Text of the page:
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Plug and Abandonment is an essential process in the oil and gas industry to permanently seal non-producing wells, mitigate environmental risks, ensure safety, comply with regulations, and manage assets effectively.
P&G offers a wide range of capabilities to serve a diverse set of plug and abandonment requirements in the region. Exploration companies and state governments are suffering the same ailment: how to plug wells quickly, safely and inexpensively.
The expertise and tools required for plug and abandonment of conventional wells are drastically different from those required for first-generation shale gas wells that now require decommissioning. The contractor market remains fragmented and likewise unable to meet demand cost-effectively. Most significantly, pressure to plug more wells for less money has created a culture of shortcuts and unsafe work practices.
This is why P&G is the contractor of choice for dozens of clients undertaking plug and abandonment projects.
P&G’s solution to many of the problems facing clients lies in its turnkey model of plug and abandonment project management. Hidden costs are eliminated by setting a not-to-exceed ceiling. The project is managed more efficiently as subcontractor use is minimized or eliminated.
Start-to-finish project oversight allows information to be freely shared from one responsible party to the next. By combining all this with a culture of safety and environmental stewardship, we solve the most difficult problems facing clients in the United States today.
Listed below are a handful of P&G’s capabilities that allow us to thrive in this segment:
“Plug and Abandonment” refers to the process of permanently sealing an oil or gas well that is no longer productive or economically viable. When a well reaches the end of its operational life, or if it becomes unsafe or uneconomical to continue production, it needs to be properly closed off to prevent any potential environmental or safety hazards.
The Plug and Abandonment process typically involves several steps, including the retrieval of production equipment from the well, removal of wellhead and associated infrastructure, and the placement of cement plugs at various depths within the wellbore to isolate and seal off different zones. The well is then capped with a permanent seal or a device called a wellhead plug to prevent the migration of fluids or gases between different geological formations.
The importance of Plug and Abandonment in the oil and gas industry can be attributed to several reasons:
Properly plugging and abandoning wells is crucial for safeguarding the environment. Abandoned wells that are not sealed can potentially leak hydrocarbons, brine water or other harmful substances into groundwater or surface water, leading to contamination and ecological damage. By conducting effective Plug and Abandonment operations, the industry aims to minimize the risk of such incidents and protect the environment.
Abandoned wells that are not properly plugged can pose safety risks, such as the uncontrolled release of hydrocarbons or the potential for blowouts. These situations can result in explosions, fires and other hazards. By performing Plug and Abandonment activities, the industry mitigates these risks and ensures the safety of workers, nearby communities and infrastructure.
Governments and regulatory agencies impose strict regulations and guidelines regarding the abandonment of wells. Oil and gas companies are required to adhere to these regulations to maintain compliance and avoid legal consequences or penalties. By conducting Plug and Abandonment operations in accordance with the regulatory framework, companies demonstrate their commitment to responsible resource extraction and environmental stewardship.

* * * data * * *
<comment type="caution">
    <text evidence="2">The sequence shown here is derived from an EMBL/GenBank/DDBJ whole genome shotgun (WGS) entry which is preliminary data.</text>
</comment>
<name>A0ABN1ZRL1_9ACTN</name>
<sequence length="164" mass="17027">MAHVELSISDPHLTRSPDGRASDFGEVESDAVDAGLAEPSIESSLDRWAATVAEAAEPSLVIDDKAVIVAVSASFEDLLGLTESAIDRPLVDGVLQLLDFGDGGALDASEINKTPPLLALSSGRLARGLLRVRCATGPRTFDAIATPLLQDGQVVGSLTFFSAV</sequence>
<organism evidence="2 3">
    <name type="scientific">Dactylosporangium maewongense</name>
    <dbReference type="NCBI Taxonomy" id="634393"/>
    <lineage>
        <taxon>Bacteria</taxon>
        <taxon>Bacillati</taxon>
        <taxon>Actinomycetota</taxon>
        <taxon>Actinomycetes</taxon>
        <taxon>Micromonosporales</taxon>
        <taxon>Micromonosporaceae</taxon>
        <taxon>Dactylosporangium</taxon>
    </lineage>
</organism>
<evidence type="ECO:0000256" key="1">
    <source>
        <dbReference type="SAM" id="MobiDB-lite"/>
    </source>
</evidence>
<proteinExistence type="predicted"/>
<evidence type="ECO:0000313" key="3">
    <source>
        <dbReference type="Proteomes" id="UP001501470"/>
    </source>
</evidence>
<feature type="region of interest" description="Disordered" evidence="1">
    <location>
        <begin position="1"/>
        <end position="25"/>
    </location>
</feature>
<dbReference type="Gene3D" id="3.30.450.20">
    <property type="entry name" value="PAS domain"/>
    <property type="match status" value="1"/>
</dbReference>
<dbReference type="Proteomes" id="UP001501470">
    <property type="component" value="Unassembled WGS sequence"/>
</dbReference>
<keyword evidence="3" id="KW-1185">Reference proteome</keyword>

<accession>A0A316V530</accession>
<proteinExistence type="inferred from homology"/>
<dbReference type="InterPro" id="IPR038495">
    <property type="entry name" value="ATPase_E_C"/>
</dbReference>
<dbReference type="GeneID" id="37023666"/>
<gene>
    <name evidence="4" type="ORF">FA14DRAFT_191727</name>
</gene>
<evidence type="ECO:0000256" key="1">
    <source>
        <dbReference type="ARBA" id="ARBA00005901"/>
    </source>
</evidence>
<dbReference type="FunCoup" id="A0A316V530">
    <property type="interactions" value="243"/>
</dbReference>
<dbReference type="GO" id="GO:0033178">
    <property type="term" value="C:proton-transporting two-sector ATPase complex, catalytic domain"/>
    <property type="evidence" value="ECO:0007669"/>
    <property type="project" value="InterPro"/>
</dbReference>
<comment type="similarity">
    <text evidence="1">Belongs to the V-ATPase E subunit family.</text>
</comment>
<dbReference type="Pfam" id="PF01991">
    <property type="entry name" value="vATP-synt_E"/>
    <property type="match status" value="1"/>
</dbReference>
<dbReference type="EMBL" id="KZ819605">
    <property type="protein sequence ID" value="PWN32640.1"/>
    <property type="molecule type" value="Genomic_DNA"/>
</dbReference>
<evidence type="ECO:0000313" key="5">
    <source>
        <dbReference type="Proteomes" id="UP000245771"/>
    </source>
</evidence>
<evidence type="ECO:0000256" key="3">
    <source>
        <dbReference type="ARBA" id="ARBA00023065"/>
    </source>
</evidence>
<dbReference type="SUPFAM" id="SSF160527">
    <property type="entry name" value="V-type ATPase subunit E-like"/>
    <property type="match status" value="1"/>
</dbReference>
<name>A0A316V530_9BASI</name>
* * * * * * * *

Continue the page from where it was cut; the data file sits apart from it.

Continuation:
Plug and Abandonment is a critical component of the overall lifecycle management of oil and gas assets. By properly plugging and abandoning non-producing wells, companies can retire unproductive assets and allocate resources more efficiently. This process also involves estimating and setting aside financial provisions for future Plug and Abandonment activities, ensuring that the costs associated with decommissioning and environmental remediation are adequately covered.
Learn all the ins and outs in this on-demand Plants & Goodwin webinar.
Learn the answers to 3 key challenges when decommissioning a well.
Plugging abandoned oil wells and gas wells is an opportunity to avoid bad publicity and needless fines while demonstrating responsibility.
Timely Plug and Abandonment despite challenging downhole conditions enabled customer to develop adjacent wells.View Project
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Plug and Abandonment cost on long-neglected, legacy well undercuts allocated budget by 30%.View Project
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Abandoned oil and gas wells that have not been sealed securely can pose a variety of environmental and health hazards. Degrading cement and steel that compose wellbores can lead to migration of gases or fluids, which can contaminate surface water or groundwater, and in some cases, accumulations of gases can lead to explosion risks. These hazards become more likely if unsealed wells are near oil and gas enhancement operations utilizing hydraulic fracturing. Unsecured wells may also pose a danger to human health through emissions of air pollutants such as benzene, hydrogen sulfide or volatile organic compounds (VOC).
When decommissioning oil and gas wells, there are several steps involved. First, the condition of the well is assessed, including the underground casing and cement, to identify any leaks or dangers below the surface. Then, the wellbore is cleaned and sealed using cement or other materials. The extent of sealing depends on the conditions underground and regulatory requirements. Finally, the equipment on the surface is taken away, and the area around the well is restored following reclamation standards.